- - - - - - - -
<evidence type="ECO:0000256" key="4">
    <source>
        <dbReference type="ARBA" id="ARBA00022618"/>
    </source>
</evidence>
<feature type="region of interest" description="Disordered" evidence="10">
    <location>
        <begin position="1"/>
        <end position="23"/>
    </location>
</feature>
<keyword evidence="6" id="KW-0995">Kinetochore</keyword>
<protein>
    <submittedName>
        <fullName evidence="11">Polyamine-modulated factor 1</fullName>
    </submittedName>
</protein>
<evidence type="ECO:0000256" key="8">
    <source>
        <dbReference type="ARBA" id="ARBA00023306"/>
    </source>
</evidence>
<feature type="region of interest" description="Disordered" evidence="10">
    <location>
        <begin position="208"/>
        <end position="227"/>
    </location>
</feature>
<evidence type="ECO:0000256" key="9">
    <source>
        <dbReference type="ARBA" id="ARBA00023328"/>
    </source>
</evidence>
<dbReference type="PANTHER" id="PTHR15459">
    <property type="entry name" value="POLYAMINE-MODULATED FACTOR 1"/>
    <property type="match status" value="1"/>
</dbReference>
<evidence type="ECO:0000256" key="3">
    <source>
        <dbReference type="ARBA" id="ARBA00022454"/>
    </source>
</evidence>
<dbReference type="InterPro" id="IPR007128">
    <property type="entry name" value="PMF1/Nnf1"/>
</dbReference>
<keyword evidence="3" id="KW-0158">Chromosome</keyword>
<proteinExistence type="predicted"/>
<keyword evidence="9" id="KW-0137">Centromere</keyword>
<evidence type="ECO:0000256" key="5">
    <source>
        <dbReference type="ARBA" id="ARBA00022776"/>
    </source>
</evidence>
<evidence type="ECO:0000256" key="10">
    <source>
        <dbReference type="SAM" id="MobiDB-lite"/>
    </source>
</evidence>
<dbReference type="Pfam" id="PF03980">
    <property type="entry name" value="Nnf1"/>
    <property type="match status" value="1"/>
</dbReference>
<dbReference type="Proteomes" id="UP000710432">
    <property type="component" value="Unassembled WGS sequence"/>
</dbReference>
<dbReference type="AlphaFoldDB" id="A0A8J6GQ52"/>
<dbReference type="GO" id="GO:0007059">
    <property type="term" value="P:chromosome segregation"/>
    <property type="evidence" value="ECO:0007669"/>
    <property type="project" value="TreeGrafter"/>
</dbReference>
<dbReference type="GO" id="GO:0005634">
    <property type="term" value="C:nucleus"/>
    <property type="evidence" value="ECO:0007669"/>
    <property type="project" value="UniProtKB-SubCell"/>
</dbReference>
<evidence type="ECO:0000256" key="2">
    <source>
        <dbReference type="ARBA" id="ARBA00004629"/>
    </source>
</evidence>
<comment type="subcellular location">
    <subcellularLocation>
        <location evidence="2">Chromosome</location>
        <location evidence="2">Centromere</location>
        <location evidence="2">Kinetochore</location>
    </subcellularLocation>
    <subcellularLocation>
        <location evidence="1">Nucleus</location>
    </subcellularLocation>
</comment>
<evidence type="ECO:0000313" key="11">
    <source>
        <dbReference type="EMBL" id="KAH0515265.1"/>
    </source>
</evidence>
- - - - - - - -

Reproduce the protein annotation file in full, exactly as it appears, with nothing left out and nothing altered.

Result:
<evidence type="ECO:0000256" key="4">
    <source>
        <dbReference type="ARBA" id="ARBA00022618"/>
    </source>
</evidence>
<feature type="region of interest" description="Disordered" evidence="10">
    <location>
        <begin position="1"/>
        <end position="23"/>
    </location>
</feature>
<keyword evidence="6" id="KW-0995">Kinetochore</keyword>
<protein>
    <submittedName>
        <fullName evidence="11">Polyamine-modulated factor 1</fullName>
    </submittedName>
</protein>
<evidence type="ECO:0000256" key="8">
    <source>
        <dbReference type="ARBA" id="ARBA00023306"/>
    </source>
</evidence>
<feature type="region of interest" description="Disordered" evidence="10">
    <location>
        <begin position="208"/>
        <end position="227"/>
    </location>
</feature>
<evidence type="ECO:0000256" key="9">
    <source>
        <dbReference type="ARBA" id="ARBA00023328"/>
    </source>
</evidence>
<dbReference type="PANTHER" id="PTHR15459">
    <property type="entry name" value="POLYAMINE-MODULATED FACTOR 1"/>
    <property type="match status" value="1"/>
</dbReference>
<evidence type="ECO:0000256" key="3">
    <source>
        <dbReference type="ARBA" id="ARBA00022454"/>
    </source>
</evidence>
<dbReference type="InterPro" id="IPR007128">
    <property type="entry name" value="PMF1/Nnf1"/>
</dbReference>
<keyword evidence="3" id="KW-0158">Chromosome</keyword>
<proteinExistence type="predicted"/>
<keyword evidence="9" id="KW-0137">Centromere</keyword>
<evidence type="ECO:0000256" key="5">
    <source>
        <dbReference type="ARBA" id="ARBA00022776"/>
    </source>
</evidence>
<evidence type="ECO:0000256" key="10">
    <source>
        <dbReference type="SAM" id="MobiDB-lite"/>
    </source>
</evidence>
<dbReference type="Pfam" id="PF03980">
    <property type="entry name" value="Nnf1"/>
    <property type="match status" value="1"/>
</dbReference>
<dbReference type="Proteomes" id="UP000710432">
    <property type="component" value="Unassembled WGS sequence"/>
</dbReference>
<dbReference type="AlphaFoldDB" id="A0A8J6GQ52"/>
<dbReference type="GO" id="GO:0007059">
    <property type="term" value="P:chromosome segregation"/>
    <property type="evidence" value="ECO:0007669"/>
    <property type="project" value="TreeGrafter"/>
</dbReference>
<dbReference type="GO" id="GO:0005634">
    <property type="term" value="C:nucleus"/>
    <property type="evidence" value="ECO:0007669"/>
    <property type="project" value="UniProtKB-SubCell"/>
</dbReference>
<evidence type="ECO:0000256" key="2">
    <source>
        <dbReference type="ARBA" id="ARBA00004629"/>
    </source>
</evidence>
<comment type="subcellular location">
    <subcellularLocation>
        <location evidence="2">Chromosome</location>
        <location evidence="2">Centromere</location>
        <location evidence="2">Kinetochore</location>
    </subcellularLocation>
    <subcellularLocation>
        <location evidence="1">Nucleus</location>
    </subcellularLocation>
</comment>
<evidence type="ECO:0000313" key="11">
    <source>
        <dbReference type="EMBL" id="KAH0515265.1"/>
    </source>
</evidence>